It is true that most of the population in Nevada live in the state’s metropolitan areas. It follows that most of the state’s funding goes back to these big cities in supplying for the ample and complex needs that exist there. But that does not mean that there is no one else in the state with needs. More than 270,000 people live in small pockets across the vast rural landscape of Nevada; and they have important needs as well.
For the most part, Nevada’s rural folk have grown accustomed to doing more with less from their government. And indeed, they are generally content to do so. Rural residents are used to the fact that there will be less public services available to them: less in education, less in healthcare, less in social services, less in transportation, less in recreation, less in economic development and tourism funding, less in community infrastructure funding – all in all, just less across the board. But these folks understand that living in remote areas just means having less of these things, and they are willing to make that trade-off for the rural quality of life.
Even so, the few crumbs of public funding that do filter down to these small communities are precious to them. The programming that these funds brings is usually carefully planned, well organized and efficiently managed to stretch as far as possible. What’s more it is absolutely vital to the fabric of the communities.
Nevertheless as urban areas of the state have grown, so has their ability to drain away what little funding was left for rural areas. No matter how small the trough, the urban hog will edge out the hungry rurals every time. Nowhere is this more evident than with Assembly Bill 407 which is currently working its way through the Legislature.
AB 407 proposes to make a major change in the administration of the state’s Cooperative Extension funding. It would do away with a system that is over a century old and replace it with a hastily conceived plan that can only hurt the rurals.
The Cooperative Extension budget has never amount to a lot of money, relatively speaking; just enough to fund important rural programs. Chief among these is 4-H clubs that serve thousands of kids and adults throughout the state, both rural and urban. But in smaller towns these dollars also fund desperately needed programs for health and fitness, small business development, economic development, community beautification, education in gardening and agriculture, parenting skills, family life training, household financial management skills and much more. These programs are vital to rural residents who have very few other avenues available to receive them.
Furthermore, Cooperative Extension programs have traditionally been custom-made to fit unique needs of each rural community. Each local Extension office has its own resident education expert who knows the community inside and out. A detailed needs assessment is completed for each community to determine areas of greatest need. There is no cookie cutter, one-size-fits-all approach like one might find in high-volume urban-centric programs. And, of course, there is not nearly as much waste.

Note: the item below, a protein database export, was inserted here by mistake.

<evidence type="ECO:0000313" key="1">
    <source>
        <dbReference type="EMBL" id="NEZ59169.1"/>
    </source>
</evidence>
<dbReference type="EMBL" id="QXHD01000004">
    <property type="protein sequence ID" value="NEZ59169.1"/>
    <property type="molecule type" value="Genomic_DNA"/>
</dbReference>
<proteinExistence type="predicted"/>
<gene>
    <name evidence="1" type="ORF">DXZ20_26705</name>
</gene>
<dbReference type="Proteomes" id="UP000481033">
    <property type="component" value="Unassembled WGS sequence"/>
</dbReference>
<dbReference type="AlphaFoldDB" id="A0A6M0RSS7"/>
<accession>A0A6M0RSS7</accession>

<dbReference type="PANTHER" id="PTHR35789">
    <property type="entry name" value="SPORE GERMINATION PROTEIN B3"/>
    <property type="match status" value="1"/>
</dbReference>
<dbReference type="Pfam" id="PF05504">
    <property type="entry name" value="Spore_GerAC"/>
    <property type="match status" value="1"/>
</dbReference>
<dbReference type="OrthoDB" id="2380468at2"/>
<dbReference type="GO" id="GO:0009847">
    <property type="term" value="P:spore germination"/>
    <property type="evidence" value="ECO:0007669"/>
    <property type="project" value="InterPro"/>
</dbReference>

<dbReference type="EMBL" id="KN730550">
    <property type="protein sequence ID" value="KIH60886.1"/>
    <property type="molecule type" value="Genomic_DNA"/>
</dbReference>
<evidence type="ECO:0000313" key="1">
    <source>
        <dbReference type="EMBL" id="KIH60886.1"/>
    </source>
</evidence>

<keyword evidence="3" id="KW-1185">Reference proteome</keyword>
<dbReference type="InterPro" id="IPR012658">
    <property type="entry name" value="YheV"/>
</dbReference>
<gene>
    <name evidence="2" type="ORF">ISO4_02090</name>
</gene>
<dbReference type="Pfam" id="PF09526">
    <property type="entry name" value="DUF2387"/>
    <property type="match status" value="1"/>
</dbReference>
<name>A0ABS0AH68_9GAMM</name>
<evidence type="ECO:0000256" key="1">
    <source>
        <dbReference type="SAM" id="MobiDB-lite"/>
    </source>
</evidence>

But with AB 407, here comes the carnivorous urban-interests licking their lips and lusting after the few scraps of funds that have traditionally fallen to the rurals. Urban-centered UNLV officials have apparently caught the scent of education funding being used in southern Nevada rural areas outside of their control; and they hunger for it.
The proposal laid out in AB 407 would funnel Cooperative Extension funding meant for southern Nevada through another layer of UNLV administrators. From there the school would pass it on to a variety of urban nonprofits and foundations, most of which really have little to do with the agriculture-based principles originally intended by the Cooperative Extension program. In short, these precious scraps of funding which have sustained the rural communities for so long, would be suddenly gobbled up by the urban monster; without even putting a dent in its voracious hunger.
What would happen to those precious rural programs currently being propped by these funds? That is a good question. And you won’t find addressed in the UNLV proposal, or answered in AB 407. There is no mention anywhere of the southern 4-H programs; no mention of any dedication to the fulfillment of current rural needs assessments; no mention of reaching out to, or working with southern Nevada rural Cooperative Extension educators in any way.
Now it is possible that this was just an oversight, and that there is every intention to continue to meet the current rural needs should the bill be passed. But you would never know it from the public dialog coming from legislators or from UNLV policy wonks on the subject. And given the fact that UNLV has never had an Agriculture program; and that UNLV administrators show little signs of awareness that there are any human outposts in existence north of the Craig Road offramp; it is highly unlikely that rural programs in southern Nevada will be anywhere on their agenda.
AB 407 is a bad idea. It is bad for the rural areas of the state, both north and south. It is just another money grab, taking scarce rural resources away and funnelling them to ever-hungry urban interests.
The urban jungles of Nevada have already commandeered an overwhelming share of the available public funding. What little funding that the rurals traditionally have held should be left to there to continue the meager, but essential, programs in those areas.
Just because money is spent in rural areas, doesn’t mean it is wasted, as the city-dwelling creators of this bill seem to be implying. On the contrary, these few Cooperative Extension dollars, spent in rural towns throughout the state, may be the most effectively-spent and carefully focused public dollars in the entire state budget. They should be left alone!